With World Environment Day just around the corner, residents are being encouraged to get out and about to explore the region's natural areas.
Bundaberg Regional Council's Parks and Gardens portfolio spokesperson Cr Wayne Honor said the region was surrounded by 10 natural areas which were all home to their own unique flora and fauna.
“We are incredibly lucky to be part of a place made up of plenty of wonderful natural areas including Baldwin Swamp Environmental Park, Vera Scarth-Johnson Wildflower Reserve and Gin Gin Nature Park – just to name a few,” he said.
“They are made up of a variety of ecosystems including freshwater wetlands, bushlands, creeks, eucalyptus woodlands and much more and are important spaces protecting our animals.”
Cr Honor said World Environment Day, on 5 June, served as a great reminder for the community to take the time to explore while finding out more about the role natural areas played in keeping the ecosystem strong.
“The theme for World Environment Day is ‘Ecosystem Restoration' which focuses on assisting in the recovery of ecosystems that have been degraded or destroyed, as well as conserving ecosystems that are still intact,” he said.
“This special day is observed by the United Nations as an opportunity to stimulate worldwide awareness and action for the natural environment and is celebrated by over 100 countries.”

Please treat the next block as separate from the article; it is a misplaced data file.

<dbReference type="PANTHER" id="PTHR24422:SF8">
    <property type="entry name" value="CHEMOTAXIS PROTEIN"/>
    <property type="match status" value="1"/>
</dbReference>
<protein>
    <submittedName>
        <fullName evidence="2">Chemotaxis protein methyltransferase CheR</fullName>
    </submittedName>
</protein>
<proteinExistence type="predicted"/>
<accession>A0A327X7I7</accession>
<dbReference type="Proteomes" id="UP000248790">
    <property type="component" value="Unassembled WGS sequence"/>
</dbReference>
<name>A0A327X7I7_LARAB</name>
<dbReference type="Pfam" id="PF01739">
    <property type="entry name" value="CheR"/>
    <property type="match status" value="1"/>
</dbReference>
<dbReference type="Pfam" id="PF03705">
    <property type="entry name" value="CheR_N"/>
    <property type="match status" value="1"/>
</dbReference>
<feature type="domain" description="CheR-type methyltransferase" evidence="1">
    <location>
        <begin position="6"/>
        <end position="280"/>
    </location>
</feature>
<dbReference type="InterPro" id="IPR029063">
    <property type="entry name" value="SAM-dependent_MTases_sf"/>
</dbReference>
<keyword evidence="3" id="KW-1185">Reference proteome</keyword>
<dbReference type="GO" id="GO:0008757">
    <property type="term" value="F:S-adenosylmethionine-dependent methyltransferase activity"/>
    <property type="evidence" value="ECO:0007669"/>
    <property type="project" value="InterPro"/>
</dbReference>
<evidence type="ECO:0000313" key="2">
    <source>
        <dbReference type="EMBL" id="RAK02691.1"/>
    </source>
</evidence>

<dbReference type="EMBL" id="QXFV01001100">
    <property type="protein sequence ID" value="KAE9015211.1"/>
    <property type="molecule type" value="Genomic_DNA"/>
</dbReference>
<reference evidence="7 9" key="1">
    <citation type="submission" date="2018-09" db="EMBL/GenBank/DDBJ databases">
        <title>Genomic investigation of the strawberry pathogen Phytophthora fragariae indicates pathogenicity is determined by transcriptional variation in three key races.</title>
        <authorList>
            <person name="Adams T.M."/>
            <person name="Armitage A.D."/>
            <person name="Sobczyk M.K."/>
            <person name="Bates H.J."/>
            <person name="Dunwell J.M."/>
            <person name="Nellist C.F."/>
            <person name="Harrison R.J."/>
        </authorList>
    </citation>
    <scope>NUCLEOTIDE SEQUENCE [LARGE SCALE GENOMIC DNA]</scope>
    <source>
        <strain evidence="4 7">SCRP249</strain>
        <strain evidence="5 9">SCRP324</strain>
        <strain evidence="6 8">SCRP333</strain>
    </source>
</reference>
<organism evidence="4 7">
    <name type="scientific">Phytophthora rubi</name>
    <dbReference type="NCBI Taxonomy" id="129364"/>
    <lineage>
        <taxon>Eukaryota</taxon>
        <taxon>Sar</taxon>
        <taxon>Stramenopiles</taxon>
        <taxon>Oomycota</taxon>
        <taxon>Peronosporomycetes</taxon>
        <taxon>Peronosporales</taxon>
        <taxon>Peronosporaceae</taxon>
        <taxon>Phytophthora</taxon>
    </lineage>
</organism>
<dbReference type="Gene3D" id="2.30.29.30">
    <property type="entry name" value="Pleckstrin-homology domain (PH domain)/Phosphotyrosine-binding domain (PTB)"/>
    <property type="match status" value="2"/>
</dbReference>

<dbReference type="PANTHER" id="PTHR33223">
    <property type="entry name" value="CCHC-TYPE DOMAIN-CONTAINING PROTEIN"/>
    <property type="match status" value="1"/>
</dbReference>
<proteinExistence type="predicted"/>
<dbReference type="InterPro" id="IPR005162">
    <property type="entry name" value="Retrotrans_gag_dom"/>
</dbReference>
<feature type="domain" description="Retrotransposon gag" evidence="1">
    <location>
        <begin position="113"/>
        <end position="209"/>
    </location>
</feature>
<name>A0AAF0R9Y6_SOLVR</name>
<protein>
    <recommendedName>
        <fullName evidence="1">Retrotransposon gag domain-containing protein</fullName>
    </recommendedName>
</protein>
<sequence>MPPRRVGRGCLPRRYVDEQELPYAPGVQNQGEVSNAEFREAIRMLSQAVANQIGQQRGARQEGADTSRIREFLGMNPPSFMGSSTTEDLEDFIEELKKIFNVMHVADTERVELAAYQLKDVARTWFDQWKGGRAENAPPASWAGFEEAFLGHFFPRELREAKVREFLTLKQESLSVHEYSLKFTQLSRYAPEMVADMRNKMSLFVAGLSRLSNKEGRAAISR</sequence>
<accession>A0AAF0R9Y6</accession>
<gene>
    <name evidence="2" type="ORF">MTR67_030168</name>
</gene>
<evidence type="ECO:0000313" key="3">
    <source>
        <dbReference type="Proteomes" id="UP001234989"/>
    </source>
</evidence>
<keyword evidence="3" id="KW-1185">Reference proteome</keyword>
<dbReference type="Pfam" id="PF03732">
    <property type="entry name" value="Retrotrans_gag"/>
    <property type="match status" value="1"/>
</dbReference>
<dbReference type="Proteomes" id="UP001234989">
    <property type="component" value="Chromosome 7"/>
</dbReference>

Council helps to revitalise natural areas through project work
Council’s Natural Areas team, with assistance from Land Protection, has been busy undertaking restoration projects in the region over the past year to help revitalise the local eco-systems.
Cr Honor said the projects included wetland restoration through ongoing removal of Salvinia molesta, an exotic aquatic weed at Baldwin Swamp Environmental Park.
“This particular project will help to create a healthier waterbody for aquatic plants and animals,” he said.
“It coincides with the removal of environmental weeds from the vegetated areas at Baldwin Swamp including Broad-leafed Pepper, Ochna, Asparagus Fern and Easter Cassia.
“The team are also planting sedges and native plants to create habitat linkages for fauna such as frogs and lizards.”
How you can get involved in helping the region's natural areas
Residents are invited to attend a community dune weeding and planting activity at Elliott Heads on Saturday, 5 June from 8am to 10am.
No pre-registration is necessary and participants are asked to meet at beach access ELL04, closest to the kiosk and near the community hall.
Wear closed in shoes, a hat, sunscreen and insect repellent and bring a bottle of water to drink.
Cr Honor said for those wanting to help the environment a little closer to home, there were many opportunities to do so.
“Plant native trees at home, remove rubbish from our parks and beaches next time you are out for a stroll or simply volunteer with a local group in your area,” he said.
To find out more about the natural areas in the Bundaberg Region, including locations, facilities, walking tracks and points of interest, click here.